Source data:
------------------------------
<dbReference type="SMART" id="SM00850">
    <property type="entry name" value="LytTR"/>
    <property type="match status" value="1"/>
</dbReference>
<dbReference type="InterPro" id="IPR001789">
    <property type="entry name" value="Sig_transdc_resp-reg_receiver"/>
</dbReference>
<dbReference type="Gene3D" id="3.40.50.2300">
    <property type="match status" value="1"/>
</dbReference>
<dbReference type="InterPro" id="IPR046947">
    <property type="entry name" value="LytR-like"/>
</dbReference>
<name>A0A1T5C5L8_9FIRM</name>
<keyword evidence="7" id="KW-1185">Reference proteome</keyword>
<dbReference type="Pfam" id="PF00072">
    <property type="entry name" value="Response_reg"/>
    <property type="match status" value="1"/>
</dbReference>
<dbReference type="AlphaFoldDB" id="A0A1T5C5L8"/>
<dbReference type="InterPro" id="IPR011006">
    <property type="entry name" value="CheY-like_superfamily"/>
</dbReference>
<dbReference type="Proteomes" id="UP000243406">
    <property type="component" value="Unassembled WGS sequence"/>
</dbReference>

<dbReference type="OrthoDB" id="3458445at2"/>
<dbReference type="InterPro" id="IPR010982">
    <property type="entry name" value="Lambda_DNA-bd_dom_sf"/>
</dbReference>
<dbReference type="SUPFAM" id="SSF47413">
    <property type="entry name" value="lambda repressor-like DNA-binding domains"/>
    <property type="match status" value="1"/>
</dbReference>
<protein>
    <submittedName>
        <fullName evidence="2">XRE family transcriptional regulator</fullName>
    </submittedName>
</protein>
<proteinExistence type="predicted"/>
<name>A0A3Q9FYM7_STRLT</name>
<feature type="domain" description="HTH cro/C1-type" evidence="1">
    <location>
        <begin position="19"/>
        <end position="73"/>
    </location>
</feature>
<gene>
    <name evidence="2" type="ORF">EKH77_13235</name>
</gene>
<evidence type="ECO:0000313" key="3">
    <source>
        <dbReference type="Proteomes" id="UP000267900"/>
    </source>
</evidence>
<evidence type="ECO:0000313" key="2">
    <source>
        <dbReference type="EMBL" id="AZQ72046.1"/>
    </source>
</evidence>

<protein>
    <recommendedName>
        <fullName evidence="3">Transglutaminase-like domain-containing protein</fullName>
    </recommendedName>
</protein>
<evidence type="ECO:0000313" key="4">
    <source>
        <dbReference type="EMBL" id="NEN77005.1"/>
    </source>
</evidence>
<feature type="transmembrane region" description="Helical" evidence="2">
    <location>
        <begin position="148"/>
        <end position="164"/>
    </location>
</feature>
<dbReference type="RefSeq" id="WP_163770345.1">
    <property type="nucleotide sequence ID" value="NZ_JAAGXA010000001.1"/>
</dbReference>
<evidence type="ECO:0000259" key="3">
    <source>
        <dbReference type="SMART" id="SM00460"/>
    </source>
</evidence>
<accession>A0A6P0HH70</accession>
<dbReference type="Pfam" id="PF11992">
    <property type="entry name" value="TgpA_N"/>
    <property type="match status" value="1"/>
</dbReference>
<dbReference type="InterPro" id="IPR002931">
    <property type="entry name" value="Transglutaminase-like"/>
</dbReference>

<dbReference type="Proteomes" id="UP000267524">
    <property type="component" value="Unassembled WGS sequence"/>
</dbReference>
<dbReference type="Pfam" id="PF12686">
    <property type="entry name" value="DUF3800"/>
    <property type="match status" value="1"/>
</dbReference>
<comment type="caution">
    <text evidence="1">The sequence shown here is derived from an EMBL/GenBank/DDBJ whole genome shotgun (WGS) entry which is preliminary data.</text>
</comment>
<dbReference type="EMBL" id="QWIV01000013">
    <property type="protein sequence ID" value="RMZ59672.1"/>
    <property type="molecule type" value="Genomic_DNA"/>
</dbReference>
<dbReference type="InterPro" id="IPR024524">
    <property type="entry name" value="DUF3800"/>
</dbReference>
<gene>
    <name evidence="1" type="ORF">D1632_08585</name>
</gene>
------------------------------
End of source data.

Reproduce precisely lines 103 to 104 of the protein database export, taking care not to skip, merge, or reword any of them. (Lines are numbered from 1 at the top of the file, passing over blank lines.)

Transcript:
<dbReference type="EMBL" id="QWIV01000013">
    <property type="protein sequence ID" value="RMZ59672.1"/>